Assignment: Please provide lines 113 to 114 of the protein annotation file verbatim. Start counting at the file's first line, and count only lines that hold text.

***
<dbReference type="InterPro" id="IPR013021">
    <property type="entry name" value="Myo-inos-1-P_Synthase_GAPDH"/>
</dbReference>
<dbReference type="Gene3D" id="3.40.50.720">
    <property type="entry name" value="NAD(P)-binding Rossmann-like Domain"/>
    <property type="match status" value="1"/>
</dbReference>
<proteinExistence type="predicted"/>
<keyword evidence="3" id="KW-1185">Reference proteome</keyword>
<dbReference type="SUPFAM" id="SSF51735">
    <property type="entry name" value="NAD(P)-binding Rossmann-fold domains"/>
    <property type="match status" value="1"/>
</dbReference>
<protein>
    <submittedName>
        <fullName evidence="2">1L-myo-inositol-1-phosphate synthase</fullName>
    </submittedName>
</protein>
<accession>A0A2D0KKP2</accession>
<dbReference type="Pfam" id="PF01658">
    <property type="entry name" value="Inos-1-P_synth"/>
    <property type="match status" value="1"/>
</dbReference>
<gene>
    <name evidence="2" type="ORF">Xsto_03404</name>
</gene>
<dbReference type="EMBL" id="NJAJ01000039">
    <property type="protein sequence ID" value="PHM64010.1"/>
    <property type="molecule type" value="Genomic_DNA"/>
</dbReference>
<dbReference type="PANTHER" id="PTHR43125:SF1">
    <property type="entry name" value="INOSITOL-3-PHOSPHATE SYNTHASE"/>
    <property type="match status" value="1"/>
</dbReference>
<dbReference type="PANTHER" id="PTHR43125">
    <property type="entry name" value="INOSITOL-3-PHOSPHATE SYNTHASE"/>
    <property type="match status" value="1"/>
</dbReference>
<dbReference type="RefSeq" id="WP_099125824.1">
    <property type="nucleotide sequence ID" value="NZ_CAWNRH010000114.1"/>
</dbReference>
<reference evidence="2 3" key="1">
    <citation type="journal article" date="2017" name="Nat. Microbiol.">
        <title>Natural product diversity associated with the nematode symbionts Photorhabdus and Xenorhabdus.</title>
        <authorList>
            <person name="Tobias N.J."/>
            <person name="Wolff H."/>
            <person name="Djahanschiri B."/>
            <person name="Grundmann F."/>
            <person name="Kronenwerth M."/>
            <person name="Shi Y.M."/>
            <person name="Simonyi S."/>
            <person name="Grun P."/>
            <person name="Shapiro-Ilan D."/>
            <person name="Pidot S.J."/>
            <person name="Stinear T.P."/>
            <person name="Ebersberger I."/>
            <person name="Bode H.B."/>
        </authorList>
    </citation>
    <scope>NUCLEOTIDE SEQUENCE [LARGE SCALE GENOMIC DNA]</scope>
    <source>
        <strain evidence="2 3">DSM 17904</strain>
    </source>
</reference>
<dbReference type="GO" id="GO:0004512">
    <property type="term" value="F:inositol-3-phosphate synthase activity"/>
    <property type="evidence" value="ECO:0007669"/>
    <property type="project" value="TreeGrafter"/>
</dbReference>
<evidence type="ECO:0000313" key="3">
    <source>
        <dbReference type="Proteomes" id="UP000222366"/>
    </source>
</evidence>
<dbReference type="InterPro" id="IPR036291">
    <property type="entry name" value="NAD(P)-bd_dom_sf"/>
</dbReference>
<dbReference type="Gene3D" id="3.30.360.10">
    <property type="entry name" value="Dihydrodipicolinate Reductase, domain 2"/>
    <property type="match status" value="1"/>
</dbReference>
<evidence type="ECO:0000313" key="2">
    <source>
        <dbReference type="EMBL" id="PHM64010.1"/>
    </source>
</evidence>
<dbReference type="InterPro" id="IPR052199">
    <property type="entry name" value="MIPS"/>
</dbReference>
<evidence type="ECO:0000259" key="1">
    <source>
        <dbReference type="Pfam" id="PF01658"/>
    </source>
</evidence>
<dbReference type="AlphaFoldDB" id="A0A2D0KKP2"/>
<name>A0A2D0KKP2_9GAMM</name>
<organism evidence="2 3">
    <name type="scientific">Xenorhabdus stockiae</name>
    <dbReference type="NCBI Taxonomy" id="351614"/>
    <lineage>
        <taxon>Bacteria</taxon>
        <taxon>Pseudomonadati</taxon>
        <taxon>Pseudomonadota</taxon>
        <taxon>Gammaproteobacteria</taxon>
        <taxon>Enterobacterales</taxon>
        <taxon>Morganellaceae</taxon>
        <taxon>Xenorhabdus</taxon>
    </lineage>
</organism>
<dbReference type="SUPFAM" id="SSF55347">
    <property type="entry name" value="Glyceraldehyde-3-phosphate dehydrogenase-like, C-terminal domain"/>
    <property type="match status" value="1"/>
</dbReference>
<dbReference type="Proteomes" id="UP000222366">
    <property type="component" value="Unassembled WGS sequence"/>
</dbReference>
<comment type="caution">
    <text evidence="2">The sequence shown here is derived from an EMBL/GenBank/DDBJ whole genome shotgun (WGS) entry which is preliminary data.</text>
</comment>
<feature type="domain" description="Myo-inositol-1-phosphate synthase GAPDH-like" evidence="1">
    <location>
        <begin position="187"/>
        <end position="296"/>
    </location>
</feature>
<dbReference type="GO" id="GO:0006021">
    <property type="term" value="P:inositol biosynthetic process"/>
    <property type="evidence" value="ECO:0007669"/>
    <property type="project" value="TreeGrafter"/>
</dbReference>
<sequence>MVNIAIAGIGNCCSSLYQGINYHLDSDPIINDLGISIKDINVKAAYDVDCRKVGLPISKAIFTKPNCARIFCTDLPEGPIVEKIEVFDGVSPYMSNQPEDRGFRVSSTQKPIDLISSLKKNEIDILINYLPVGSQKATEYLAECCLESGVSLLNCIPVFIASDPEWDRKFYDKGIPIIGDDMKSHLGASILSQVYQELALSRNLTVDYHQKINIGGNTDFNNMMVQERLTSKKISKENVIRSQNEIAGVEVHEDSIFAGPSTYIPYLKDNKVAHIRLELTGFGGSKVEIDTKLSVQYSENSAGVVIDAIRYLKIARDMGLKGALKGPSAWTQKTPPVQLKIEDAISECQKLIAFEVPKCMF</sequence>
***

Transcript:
    <property type="match status" value="1"/>
</dbReference>